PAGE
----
Rethinking What It Means to be Childless and Childless by Circumstance

Reading “The Grief of Childlessness” by Samantha Schoech got me thinking about how we’ve come to commonly define “childless “and “childless by circumstance.”  Who are the childless? Typically we are talking about those who want biological children….

…but have not been able to have them.  Then there are the “childless by circumstance”-those, who as far as they know, can have biological children, but are choosing not to have them because the circumstances are not right, such as not have a spouse, wanting to further one’s career first, or a host of other reasons.

Savvy Auntie Melanie Notkin writes about this in relation to her own life.  She’d love to have kids, but has not found the right mate yet, so  in the meanwhile, is “child”full” (her term) as a auntie.

melanie_notkinUntil now, I have been thinking about the difference between childless and childless by circumstance as more about “choice.”  Although not the preferred choice, people like Melanie Notkin are still choosing not to have children, at least for now. But as Schoech writes, childless by circumstance Notkin experiences much the same pain and grief as someone who is childless.

If we focus on these kind of  feelings associated with being childless and childless by circumstance,  the latter really does seem to fall into the childless camp.  Thinking of it this way, maybe we don’t need to talk about childless by circumstance at all. Maybe it’s more about how we feel about not having children rather than how it is we arrive at this status.

Simply put, being childless, no matter how you get there, biology or not, is when you feel rotten about not having kids. And being childfree is when, well, you don’t! And would not have it any other way.

This isn’t a “wow what a revelation!” to be sure, but I do see that if we start with how we feel about our “no kid” status, there just might be two terms-childless and childfree. No need for others, maybe not even temporarily childless. If you are temporarily childless and not in a state of grief, you could be considered childfree. Feeling badly about it? Childless.

Just interesting to look at the terms first by feeling, not through the lens of choice.

What do you think?

4 thoughts on “Rethinking What It Means to be Childless and Childless by Circumstance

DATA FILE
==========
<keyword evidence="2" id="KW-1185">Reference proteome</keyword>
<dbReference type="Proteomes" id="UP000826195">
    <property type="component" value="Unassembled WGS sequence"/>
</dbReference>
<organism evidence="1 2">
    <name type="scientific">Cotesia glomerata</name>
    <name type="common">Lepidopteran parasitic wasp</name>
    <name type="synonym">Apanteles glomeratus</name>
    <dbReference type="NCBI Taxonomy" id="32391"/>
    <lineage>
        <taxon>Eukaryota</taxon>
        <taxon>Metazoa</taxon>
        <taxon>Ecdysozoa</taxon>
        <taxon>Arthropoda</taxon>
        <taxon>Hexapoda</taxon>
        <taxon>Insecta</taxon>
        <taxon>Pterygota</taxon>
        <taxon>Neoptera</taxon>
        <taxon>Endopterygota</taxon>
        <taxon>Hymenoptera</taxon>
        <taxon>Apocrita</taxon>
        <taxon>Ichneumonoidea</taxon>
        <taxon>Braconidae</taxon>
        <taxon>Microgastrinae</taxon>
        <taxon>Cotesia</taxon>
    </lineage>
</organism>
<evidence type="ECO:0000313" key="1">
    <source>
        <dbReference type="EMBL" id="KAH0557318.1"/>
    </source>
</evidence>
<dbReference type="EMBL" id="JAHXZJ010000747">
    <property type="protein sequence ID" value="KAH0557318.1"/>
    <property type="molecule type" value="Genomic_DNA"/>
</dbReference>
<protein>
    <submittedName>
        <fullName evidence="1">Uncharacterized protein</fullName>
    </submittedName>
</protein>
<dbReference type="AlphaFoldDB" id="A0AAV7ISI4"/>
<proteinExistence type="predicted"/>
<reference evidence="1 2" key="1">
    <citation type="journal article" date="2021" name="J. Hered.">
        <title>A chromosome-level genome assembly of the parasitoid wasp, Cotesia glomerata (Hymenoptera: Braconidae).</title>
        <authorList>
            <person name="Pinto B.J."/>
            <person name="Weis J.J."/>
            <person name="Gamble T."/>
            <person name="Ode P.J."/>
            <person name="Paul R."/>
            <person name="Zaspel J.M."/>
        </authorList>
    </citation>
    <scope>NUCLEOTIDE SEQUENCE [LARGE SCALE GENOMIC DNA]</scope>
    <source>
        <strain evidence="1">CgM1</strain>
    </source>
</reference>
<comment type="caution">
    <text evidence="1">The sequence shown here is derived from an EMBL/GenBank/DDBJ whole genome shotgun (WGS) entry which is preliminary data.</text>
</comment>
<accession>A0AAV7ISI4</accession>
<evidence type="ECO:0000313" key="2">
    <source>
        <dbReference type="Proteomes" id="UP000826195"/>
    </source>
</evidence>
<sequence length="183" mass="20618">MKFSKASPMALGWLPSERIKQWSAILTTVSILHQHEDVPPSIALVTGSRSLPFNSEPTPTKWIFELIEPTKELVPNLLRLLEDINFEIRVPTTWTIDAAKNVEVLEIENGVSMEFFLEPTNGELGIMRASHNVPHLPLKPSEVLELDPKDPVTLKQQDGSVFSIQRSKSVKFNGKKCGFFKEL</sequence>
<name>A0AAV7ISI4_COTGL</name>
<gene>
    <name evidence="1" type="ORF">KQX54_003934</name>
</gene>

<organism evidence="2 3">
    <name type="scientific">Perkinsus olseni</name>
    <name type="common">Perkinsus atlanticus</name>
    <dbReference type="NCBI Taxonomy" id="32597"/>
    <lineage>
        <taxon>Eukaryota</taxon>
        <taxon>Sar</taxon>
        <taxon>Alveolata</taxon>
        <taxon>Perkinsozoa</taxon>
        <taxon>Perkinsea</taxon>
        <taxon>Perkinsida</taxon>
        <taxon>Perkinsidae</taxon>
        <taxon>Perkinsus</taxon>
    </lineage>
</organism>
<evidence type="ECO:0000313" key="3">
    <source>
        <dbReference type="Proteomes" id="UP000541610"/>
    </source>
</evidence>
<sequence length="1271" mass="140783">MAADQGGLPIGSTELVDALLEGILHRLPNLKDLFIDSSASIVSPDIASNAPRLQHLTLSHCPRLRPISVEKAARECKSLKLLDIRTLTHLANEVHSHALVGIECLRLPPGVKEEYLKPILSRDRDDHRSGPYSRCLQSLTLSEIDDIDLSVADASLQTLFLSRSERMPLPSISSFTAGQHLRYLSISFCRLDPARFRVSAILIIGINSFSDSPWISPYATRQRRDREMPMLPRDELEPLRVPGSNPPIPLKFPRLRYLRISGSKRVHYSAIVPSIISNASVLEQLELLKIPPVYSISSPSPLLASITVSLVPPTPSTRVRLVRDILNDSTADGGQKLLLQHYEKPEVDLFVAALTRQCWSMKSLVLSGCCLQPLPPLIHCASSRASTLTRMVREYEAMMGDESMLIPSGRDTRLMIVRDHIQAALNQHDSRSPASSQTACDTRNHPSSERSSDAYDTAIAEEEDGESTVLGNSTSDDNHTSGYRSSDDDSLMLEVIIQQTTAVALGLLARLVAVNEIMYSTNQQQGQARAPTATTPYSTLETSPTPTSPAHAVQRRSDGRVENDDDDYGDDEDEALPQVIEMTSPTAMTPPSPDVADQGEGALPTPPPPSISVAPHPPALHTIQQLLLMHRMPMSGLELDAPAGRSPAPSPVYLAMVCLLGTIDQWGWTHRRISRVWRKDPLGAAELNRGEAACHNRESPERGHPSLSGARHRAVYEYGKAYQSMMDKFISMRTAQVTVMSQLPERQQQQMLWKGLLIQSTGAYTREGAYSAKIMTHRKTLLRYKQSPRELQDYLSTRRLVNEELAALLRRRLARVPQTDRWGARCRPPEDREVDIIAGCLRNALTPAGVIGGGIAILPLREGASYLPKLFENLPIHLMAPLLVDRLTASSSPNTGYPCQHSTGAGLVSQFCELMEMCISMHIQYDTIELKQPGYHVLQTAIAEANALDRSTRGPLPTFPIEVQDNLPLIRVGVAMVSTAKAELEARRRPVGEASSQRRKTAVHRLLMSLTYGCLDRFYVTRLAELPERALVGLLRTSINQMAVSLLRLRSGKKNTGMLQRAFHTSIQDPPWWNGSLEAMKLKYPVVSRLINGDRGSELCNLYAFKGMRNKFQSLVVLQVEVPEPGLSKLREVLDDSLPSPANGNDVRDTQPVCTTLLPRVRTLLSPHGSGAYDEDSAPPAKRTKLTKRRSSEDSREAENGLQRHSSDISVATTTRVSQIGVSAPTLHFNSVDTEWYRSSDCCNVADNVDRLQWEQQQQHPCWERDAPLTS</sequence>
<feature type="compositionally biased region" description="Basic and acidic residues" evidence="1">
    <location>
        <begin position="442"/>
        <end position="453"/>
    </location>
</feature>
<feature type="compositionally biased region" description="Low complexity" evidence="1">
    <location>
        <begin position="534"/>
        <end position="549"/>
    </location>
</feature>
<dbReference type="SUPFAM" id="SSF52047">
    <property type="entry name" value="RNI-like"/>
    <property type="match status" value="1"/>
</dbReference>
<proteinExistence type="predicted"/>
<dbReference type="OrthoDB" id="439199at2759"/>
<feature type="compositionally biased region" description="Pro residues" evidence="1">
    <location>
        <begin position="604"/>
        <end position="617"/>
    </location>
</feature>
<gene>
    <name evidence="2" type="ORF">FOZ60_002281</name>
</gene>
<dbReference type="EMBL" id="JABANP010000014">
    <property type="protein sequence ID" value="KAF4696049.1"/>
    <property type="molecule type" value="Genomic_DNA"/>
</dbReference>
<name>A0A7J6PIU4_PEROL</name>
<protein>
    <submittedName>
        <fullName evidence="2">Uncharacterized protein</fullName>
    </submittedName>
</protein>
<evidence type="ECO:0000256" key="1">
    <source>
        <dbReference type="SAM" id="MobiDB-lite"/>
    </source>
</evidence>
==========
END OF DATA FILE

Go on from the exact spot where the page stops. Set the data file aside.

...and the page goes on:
1. I wonder how many people are like me: overwhelmingly childfree, with some brief moments of feeling childless. I’m on the whole very clear that I’ve made the right decision, with brief times where I wonder about the other option. My best estimate: 95% sure I don’t want kids, some days 90%, some days 100%. (Fluctuates based on the behavior of the last kid I saw.)

    I wonder how many people are really 100% either way. I’m guessing there is usually *some* regret among parents and nonparents alike. Some who never look back, but some who do. Sometimes. Once in a while.

    The distinction between childfree and childless, and between “by circumstance” and “by choice,” are not absolutely defined in all cases. There’s some overlap and gray area for some people. They’re useful phrases because they describe some general things, not because they’re hard and fast categories.

    1. Scott, I agree. As I ponder in the post, I wonder how people see it differently at different times if they think about about they feel first, rather than focusing on terms that are more about what they are “choosing” or “not choosing” to do. Seems natural to wonder about the “other option” of having kids, some think longer, others shorter, then others much shorter ; ) As always, appreciate your thoughts! ~L

  2. I don’t want any pronatalists to look at my brief moments of wondering and think “Aha! I told you you’d regret it! Sorry you made wrong choice now, aren’t ya?”

    By the same token, saying I may have brief feelings that seem regretful does not negate the validity of what I’ve chosen. Just speaking for myself, if I didn’t weigh options and review past decisions once in a while, then I wouldn’t have decided to be childfree in the first place. If I could go back and choose differently, I wouldn’t.

    I envy people who are 100% certain either way. I don’t think I’m wired that way.

  3. Scott, I’m in the same boat – wishing I felt 100% confident in a decision to have kids, but those doubts are still creeping in. Mainly the “what if I regret it later” ones. And I think that’s totally normally. Honestly, I’m always a little wary about people who are 100% ANYTHING. It usually means you’re not taking a close enough look at all the options. Maybe we’re doomed not to ever really know if we made the right choice, and that’s just life. But at least we’re going to have fun while we’re living it!

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